"Now, even when you get a verbal commitment from a player, you have to baby-sit him to death. You have to go to his games to remind him you still care, you have to call him, write him. It's foolish."
De Paul had problems two years ago because of the current rule. It had received a verbal commitment in January from Dicky Beal, a quick, talented guard from Covington, Ky.
"When Dicky committed, we told the other guards we were recruiting that we had our guard and they should look elsewhere," Meyer said. "A commitment works two ways. When Dicky told us he was coming, we told the other guards we were recruiting to look elsewhere. They did. Then, when Dicky changed his mind and went to Kentucky, it was too late for us to get back in with the other kids."
Because many players want to make early decisions, summer recruiting is very much in vogue.
In some cases, coaches are visiting players so early that sometimes they haven't even seen them play. "My new thing this summer is going to be to tell the kid that the next coach that comes in he should say, 'Okay coach, you've convinced me, I'm coming,' " Valvano said. "Then watch the coach panic 'cause he hasn't even seen the kid play yet."
Coaches from smaller schools maintain that the big-name coaches have an advantage at the camps because they often are asked to do demonstrations. A coach can single out a player he is interested in by asking him to participate.
That also can backfire. This summer Driesell was giving a camp demonstration on the jump shot and how to use a fake. He asked Len Bias, all-Met from Northwestern High School, to help him.
Driesell ordered Bias to jump in the air when he faked his shot. Bias jumped and Driesell, trying to show how to draw the foul, jumped into him. His elbow hit Bias' lip, leaving the youngster bleeding. He ran from the court, and Driesell ran after him. Apparently, the coach's apology was accepted. Bias committed to Maryland recently.
Another major change in recruiting in the last 10 years is that with everyone now playing the game and trying to play it well, players everywhere are being pressured to stay home. Steve Stipanovich was greeted by the governor of Missouri when he visited the University of Missouri. Eugene Banks received hate mail when he opted for Duke instead of a Philadephia school.
Next year, the rules will become slightly more restrictive -- there will be a total of three months when coaches are not allowed to recruit offcampus.
"The more they restrict it, the better," Driesell said. "Better for coaches, better for the kids."
"What we need," Valvano said, "is a limit on the total number of contacts. Maybe four. I mean, total. You visit once, watch a kid play once, maybe twice, bring him to campus once. That's it. What more do you need? That way, you eliminate all the silly baby-sitting.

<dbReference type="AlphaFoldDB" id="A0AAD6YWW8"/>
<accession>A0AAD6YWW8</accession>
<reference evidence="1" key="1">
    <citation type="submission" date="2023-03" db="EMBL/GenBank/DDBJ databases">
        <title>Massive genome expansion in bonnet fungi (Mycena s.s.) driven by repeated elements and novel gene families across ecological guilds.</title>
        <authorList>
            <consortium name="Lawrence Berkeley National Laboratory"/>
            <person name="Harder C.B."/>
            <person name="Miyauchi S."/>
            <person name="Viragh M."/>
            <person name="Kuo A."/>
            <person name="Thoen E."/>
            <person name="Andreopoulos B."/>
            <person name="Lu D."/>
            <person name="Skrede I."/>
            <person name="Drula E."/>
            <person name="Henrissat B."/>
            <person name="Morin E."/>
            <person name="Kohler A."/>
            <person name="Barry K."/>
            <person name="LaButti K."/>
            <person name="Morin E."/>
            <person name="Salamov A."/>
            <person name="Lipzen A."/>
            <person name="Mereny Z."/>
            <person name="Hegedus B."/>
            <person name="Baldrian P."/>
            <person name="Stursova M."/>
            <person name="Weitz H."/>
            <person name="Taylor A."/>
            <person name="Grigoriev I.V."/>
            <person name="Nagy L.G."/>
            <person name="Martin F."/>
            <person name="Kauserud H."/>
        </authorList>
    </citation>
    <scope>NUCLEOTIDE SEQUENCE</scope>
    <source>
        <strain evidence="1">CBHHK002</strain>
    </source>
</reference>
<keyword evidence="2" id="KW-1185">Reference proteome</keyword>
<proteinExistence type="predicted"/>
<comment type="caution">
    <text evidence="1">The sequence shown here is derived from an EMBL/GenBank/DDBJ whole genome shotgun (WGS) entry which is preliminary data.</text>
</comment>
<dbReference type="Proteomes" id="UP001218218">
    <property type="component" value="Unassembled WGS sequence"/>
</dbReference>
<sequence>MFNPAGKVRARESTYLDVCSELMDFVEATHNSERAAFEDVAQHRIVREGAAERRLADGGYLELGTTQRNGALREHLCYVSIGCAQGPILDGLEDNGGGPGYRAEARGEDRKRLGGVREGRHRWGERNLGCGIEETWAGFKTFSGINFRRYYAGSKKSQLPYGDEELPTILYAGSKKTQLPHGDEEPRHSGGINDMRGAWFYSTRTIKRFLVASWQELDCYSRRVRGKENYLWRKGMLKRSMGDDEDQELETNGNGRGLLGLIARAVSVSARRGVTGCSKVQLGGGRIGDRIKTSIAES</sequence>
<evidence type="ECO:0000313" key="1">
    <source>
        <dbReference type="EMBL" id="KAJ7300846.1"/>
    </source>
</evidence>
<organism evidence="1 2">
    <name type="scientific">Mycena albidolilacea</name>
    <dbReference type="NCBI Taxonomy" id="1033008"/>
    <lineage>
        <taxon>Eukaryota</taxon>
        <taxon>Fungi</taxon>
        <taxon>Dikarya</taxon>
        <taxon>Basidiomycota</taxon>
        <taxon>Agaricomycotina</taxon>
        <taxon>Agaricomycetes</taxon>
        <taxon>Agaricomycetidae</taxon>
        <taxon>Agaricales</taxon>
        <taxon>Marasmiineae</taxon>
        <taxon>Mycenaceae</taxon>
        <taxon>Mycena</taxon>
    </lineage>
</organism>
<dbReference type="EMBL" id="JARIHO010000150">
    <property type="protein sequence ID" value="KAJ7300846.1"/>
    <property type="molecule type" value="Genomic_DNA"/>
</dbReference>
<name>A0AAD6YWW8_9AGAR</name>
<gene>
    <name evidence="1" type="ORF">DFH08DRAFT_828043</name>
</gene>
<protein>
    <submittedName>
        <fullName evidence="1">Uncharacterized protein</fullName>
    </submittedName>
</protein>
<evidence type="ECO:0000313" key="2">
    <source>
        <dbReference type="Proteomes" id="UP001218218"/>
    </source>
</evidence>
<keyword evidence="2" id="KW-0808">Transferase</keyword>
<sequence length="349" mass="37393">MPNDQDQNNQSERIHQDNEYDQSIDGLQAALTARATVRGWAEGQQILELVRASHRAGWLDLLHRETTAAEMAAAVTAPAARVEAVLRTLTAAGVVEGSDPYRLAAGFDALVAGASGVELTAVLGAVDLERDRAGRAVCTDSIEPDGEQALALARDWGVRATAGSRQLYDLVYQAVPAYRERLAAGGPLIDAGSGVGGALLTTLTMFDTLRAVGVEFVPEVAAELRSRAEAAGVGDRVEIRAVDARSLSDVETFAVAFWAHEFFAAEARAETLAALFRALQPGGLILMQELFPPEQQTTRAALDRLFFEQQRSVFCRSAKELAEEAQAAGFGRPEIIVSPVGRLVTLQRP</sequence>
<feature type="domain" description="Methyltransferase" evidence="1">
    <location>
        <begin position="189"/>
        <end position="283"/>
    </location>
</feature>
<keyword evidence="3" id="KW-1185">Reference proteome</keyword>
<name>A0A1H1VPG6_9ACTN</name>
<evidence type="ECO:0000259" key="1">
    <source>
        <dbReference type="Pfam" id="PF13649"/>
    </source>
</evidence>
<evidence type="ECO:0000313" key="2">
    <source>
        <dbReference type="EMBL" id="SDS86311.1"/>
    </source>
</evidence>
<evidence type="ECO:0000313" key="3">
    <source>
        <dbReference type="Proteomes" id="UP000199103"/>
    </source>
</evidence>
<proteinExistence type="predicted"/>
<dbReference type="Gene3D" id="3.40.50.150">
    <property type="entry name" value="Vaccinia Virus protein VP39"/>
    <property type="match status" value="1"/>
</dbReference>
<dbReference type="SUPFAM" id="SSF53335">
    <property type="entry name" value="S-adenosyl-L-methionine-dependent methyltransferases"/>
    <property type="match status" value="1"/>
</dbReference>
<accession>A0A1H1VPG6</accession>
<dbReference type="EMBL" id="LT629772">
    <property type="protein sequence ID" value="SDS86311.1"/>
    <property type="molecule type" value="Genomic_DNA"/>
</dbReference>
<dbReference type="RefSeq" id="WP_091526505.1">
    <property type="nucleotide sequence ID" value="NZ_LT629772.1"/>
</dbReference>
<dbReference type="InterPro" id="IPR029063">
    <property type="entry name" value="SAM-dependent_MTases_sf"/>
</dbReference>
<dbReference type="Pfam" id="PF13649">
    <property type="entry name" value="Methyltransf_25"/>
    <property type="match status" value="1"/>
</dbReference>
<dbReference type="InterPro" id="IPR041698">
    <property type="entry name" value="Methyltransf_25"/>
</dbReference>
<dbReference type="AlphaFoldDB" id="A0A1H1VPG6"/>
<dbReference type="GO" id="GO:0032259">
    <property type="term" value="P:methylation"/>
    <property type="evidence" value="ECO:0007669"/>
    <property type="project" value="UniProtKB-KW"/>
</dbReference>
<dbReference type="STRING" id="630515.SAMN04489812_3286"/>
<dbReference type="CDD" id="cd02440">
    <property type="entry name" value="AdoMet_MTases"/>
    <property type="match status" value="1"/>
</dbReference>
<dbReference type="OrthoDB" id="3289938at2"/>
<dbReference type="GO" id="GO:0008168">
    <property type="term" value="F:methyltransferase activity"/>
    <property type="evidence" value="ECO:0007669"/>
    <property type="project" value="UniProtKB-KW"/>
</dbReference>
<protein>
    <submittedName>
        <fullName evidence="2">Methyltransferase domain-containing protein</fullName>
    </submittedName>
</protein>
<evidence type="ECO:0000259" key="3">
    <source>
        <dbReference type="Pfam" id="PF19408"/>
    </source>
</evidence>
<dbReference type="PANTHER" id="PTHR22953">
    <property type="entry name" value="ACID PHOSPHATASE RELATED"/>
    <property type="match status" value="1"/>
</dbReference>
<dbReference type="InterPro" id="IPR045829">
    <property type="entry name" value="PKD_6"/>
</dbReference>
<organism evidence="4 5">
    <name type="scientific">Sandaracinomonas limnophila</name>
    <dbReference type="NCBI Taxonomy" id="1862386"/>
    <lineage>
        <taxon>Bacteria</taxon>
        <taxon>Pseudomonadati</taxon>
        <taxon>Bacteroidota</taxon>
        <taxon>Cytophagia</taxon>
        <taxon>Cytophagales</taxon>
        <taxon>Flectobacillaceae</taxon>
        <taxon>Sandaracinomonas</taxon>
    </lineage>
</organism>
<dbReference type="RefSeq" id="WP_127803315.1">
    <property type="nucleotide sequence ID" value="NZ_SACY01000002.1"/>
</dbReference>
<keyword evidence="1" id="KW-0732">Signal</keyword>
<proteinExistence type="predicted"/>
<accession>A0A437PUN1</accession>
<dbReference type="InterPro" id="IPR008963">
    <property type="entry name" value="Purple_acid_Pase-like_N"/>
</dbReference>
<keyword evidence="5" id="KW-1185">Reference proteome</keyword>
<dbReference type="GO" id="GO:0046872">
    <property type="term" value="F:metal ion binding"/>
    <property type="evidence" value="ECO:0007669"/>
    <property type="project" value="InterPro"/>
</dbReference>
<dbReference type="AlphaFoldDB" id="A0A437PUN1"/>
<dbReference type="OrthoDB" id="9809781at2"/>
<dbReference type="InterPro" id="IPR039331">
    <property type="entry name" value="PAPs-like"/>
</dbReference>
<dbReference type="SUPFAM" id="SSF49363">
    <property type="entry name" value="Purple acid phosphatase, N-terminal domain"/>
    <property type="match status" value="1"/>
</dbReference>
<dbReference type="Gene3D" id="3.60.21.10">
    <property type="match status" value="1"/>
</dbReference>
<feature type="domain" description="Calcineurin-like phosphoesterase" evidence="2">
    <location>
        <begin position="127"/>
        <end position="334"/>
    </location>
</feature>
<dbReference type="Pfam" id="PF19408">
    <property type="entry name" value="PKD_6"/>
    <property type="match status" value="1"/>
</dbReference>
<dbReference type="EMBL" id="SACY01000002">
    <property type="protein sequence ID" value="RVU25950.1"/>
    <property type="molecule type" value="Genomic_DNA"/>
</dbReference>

"And, when you develop a relationship with a kid when you're recruiting him, you can keep it going when he gets to school. Nowadays, you get close to a kid when you're recruiting him, then he doesn't see you his whole freshman year because you're off developing a close relationship with someone else."
The cycle, it seems, is never-ending. Every recruiter can remember scenes when he looked around and said, "Why do I do this?" Williams remembers walking into a hotel lobby at an all-star game as a young assistant and seeing dozens of coaches, many of them big names, standing around hoping to talk for a moment to a 17-year-old prospect.
Fogler remembers a big-name coach standing near a pay phone at the end of the hall in the hotel where the players were rooming. "Each time a kid came out with his parents or coach or whatever, this guy would pick up the phone and act like he was talking on it," Fogler said. "So, by 'coincidence,' he would be just hanging up when the kid walked by and would stop and talk."
"He got the kid he wanted."
Still, coaches know that the rules will be broken, and that the cheaters rarely will be caught.
"How do you prove cash?" Phelps asked. "You can't. And as long as the kind of kid who can make a 2.0 by taking tiddlywinks is being recruited, the kind of recruiter who cheats will find a way to pay him. It's up to the NCAA to step in and set up some standards."
"There is one other problem," Valvano said. "A lot of coaches won't turn their colleagues in. It is, after all, a fraternity."
"I couldn't see myself turning another coach in," Meyer said. "Unless what he was doing was unbelievably blatant. We all live in glass houses. I don't even know all the rules. I'm sure I've broken them at times and I'm sure every coach in America has at some point. Not big stuff, but little stuff. No doubt about it."
There also is no doubt that recruiting is getting more difficult.
"It's the competition," Fogler said. "You look around and it isn't just UCLA, Kentucky, Notre Dame, North Carolina working at it. It's Ohio University, George Mason, everybody. Ten years ago, Mason didn't even have a team. Now, they're everywhere. So is everybody else."
And, as Phelps and Driesell are learning this winter, any off year is disastrous.
"I learned one thing about recruiting early," Driesell said. "Never, never turn your back on nobody."
Some recruiting rules never change.